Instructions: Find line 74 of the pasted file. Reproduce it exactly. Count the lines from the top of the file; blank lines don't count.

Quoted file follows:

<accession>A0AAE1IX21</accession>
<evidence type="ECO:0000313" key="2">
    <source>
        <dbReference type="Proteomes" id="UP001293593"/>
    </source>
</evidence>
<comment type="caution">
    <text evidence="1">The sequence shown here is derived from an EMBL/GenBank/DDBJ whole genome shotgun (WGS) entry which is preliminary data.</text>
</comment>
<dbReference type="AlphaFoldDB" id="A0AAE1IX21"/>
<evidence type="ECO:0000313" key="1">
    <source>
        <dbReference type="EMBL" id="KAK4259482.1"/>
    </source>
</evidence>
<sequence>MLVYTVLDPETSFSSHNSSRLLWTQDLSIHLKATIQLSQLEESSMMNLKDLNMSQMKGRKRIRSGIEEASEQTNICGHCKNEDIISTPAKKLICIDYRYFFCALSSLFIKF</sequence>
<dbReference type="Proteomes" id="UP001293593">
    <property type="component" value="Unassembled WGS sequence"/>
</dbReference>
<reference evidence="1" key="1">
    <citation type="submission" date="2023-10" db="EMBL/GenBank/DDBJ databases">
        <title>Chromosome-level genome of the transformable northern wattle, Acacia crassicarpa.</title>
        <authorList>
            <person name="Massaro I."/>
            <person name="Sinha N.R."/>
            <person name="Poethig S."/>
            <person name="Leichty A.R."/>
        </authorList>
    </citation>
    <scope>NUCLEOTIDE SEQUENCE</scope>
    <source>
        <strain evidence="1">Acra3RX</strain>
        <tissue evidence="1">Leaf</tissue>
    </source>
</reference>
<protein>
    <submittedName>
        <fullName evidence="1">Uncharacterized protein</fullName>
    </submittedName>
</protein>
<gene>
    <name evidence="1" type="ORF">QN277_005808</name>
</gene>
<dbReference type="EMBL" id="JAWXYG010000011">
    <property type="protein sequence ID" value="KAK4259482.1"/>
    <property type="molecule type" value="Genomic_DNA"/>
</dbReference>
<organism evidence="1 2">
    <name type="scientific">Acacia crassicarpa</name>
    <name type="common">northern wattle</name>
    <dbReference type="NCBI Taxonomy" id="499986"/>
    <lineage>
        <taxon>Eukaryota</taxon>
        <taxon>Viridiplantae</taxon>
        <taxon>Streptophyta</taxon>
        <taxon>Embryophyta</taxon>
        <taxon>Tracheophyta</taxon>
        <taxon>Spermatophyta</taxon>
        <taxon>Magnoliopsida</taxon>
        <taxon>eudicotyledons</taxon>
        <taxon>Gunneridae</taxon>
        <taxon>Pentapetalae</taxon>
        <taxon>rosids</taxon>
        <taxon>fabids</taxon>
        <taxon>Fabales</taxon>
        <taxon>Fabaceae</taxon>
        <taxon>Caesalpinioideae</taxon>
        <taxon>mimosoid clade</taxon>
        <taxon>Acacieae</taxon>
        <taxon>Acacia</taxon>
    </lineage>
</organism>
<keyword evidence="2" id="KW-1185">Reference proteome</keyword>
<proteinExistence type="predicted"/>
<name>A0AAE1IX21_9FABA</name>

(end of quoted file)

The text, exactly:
<proteinExistence type="predicted"/>